Many families have grown apart because of the listening gap that is created when spouses, parents and children hardly sit together to talk beyond the absolutely necessary communication level.

Listening can be passive or active. In passive listening, we may be hearing the words of a conversation but our minds may not even retain the details or concepts in those words, talk less of listening to what is unsaid. Passive listening is more perfunctory than relational. It is usually what we do when our minds are preoccupied with many other issues while someone else wants to talk to us. We may be nodding our head, making gestures with our hands while the other party is talking but in actual fact, we may be wishing that they would just stop talking! It is not unusual to find people fiddling with their phones, facing something they are writing, running commentaries on an ongoing football match or listening to a message or music while you are so frantically trying to communicate with them.

Active listening on the other hand shows that we are interested in other people and what they think about an issue. Beyond that, it is a platform of building trust and effective engagement at a level beyond the superficial. Real, active listening is therefore participatory and engages the emotions by finding a point of identification with the person we are listening to. It seeks to understand rather than to react or judge. Active listening entails hearing beyond the words being spoken. A good listener does not interrupt a conversation except to gain further clarity and to ask questions that show that he is actually listening. Some of such questions include phrases like,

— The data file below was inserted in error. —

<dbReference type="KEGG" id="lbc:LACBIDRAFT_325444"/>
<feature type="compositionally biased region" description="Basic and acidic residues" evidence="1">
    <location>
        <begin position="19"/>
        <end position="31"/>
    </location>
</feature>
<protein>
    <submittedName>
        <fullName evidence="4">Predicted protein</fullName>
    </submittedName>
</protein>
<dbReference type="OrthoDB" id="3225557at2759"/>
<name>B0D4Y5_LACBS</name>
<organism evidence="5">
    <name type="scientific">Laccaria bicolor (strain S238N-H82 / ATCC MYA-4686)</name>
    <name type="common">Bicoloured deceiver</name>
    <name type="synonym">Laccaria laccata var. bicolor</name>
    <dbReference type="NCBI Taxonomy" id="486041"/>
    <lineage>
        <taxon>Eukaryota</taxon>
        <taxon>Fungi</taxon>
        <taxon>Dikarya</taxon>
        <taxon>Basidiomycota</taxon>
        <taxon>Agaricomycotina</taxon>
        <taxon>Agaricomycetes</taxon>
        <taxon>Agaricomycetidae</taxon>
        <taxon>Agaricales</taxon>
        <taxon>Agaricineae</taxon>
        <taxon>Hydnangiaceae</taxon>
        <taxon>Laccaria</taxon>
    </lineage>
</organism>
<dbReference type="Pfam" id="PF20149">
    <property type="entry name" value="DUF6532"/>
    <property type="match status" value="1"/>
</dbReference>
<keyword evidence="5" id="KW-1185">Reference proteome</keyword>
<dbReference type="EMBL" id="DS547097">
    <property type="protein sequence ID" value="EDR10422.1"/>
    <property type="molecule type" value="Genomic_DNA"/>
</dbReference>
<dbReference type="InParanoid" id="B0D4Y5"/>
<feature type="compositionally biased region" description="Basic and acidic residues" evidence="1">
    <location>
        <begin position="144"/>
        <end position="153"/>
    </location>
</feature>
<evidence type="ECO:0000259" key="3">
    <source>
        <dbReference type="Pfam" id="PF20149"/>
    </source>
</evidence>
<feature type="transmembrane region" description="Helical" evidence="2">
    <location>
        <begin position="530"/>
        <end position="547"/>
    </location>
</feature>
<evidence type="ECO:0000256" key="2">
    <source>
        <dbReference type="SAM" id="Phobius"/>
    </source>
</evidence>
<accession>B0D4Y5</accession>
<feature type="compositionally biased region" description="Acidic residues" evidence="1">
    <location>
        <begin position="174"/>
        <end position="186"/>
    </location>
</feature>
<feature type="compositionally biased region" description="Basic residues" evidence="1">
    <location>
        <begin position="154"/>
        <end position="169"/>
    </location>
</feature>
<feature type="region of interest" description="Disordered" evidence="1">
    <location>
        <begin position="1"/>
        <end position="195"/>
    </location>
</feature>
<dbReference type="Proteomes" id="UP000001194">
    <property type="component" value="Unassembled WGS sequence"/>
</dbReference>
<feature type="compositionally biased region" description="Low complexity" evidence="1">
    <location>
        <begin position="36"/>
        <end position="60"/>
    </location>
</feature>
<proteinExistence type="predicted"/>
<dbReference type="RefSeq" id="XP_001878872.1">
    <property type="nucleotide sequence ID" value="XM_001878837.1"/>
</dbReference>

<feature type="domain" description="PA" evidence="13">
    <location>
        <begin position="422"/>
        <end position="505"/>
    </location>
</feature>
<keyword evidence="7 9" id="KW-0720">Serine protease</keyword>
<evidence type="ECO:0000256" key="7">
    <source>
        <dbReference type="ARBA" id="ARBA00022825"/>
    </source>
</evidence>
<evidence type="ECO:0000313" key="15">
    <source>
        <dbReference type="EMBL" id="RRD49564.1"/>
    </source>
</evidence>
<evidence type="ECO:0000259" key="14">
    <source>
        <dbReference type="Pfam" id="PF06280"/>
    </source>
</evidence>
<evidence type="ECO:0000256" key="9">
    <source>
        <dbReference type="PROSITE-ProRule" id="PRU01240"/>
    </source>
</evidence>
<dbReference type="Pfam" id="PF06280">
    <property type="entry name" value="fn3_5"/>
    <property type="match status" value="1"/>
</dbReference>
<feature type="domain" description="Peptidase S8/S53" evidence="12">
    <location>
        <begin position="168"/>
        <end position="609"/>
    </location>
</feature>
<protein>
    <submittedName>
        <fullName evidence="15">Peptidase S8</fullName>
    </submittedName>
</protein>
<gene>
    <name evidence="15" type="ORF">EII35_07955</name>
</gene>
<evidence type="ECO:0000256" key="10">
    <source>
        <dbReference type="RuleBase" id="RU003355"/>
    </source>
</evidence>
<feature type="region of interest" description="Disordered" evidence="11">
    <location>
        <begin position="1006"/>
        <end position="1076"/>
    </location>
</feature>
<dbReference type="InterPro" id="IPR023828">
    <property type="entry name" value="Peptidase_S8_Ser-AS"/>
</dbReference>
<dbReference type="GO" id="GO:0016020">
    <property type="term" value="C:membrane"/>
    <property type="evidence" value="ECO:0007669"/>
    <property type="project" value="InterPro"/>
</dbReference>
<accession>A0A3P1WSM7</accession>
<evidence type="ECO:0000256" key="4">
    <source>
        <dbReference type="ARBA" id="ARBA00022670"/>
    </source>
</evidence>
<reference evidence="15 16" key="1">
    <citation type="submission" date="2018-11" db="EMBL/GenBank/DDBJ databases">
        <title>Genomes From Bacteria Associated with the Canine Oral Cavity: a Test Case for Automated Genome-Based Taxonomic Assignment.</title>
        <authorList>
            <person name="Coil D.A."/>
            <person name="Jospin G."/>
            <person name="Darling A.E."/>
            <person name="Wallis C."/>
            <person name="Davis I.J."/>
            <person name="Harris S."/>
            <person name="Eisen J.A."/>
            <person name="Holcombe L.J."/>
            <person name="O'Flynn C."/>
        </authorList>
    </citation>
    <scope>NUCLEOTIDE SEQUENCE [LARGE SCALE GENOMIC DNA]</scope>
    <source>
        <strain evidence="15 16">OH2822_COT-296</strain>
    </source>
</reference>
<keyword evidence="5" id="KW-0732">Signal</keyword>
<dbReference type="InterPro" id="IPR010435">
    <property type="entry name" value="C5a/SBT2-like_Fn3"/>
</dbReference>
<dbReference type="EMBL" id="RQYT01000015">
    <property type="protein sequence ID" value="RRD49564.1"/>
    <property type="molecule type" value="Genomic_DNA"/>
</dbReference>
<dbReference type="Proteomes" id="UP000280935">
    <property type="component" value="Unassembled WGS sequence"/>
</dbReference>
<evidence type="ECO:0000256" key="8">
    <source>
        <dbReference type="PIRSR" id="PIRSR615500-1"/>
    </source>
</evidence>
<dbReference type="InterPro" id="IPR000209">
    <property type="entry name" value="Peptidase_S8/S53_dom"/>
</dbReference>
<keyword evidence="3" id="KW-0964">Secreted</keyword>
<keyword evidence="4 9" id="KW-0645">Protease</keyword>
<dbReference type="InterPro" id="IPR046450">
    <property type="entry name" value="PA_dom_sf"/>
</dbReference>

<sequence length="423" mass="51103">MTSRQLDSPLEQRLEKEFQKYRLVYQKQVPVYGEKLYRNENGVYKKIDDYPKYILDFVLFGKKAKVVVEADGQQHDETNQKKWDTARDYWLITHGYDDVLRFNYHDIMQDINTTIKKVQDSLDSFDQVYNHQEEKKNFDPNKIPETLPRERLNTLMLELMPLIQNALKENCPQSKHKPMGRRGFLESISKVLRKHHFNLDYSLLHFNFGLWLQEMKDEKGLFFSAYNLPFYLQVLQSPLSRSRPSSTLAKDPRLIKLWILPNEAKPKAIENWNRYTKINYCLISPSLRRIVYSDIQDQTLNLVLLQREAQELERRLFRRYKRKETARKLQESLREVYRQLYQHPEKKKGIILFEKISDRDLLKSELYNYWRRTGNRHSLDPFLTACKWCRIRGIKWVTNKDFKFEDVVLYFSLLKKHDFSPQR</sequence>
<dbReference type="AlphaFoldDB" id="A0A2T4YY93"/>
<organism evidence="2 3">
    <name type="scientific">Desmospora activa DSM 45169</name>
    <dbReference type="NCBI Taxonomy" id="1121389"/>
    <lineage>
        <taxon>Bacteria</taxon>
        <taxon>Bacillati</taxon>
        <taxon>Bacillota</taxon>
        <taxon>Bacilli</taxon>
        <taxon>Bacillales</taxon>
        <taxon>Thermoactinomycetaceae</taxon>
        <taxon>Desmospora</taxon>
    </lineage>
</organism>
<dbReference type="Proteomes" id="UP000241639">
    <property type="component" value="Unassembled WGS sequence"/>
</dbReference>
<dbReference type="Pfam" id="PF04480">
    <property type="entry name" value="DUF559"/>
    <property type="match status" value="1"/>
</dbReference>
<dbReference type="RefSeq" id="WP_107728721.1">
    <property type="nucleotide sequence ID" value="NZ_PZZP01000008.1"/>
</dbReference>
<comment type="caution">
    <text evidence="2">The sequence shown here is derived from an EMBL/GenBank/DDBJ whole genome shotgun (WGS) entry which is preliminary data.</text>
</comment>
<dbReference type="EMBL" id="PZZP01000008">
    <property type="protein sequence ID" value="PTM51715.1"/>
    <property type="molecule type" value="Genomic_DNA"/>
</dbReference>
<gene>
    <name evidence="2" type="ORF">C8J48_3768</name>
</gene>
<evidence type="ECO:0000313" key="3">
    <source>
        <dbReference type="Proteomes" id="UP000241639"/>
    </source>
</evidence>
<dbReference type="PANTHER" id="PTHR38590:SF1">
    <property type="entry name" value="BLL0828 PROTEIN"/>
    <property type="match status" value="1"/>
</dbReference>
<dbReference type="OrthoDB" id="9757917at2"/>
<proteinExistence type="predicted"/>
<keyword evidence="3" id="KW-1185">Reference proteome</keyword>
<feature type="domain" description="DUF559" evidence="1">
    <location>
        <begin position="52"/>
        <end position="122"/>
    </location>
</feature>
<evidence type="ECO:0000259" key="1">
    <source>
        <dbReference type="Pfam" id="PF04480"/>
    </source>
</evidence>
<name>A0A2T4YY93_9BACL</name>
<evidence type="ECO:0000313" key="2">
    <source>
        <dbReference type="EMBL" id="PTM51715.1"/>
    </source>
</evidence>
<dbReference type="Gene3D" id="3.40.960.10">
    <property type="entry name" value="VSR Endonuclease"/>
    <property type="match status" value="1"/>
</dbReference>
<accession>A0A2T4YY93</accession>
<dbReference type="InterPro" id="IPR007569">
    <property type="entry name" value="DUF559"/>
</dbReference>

“If I get you right, what you are saying is………”,

“You would have preferred if xyz was made more accessible, right?”.

Every good listener understands that not everyone who talks to you wants a value judgment on your part in respect of the subject in discourse. They simply want someone to listen and understand.  It took me a long time to understand this. In my early years in ministry and corporate leadership, whenever people came to see me on a matter, I always assumed that they really wanted my opinion. And I wasted no time in volunteering it. I would tell a husband where he erred and would do same to his wife. Over time, I learnt that nobody really wanted me to apportion blames. More often than not, they simply wanted to vent!

When people know that their boss has a listening ear, performance levels soar because trust permeates the entire work environment. People gravitate naturally towards those who genuinely listen to them because there is hardly a better way to say, “I care”. Conversely, leaders who don’t listen are simply saying, “I don’t care!” People hardly miss the message!

A sage has well said that the only reason why God gave man two ears and only one mouth is so that he can listen twice as he speaks!

I totally agree!

Remember, the sky is not your limit, God is!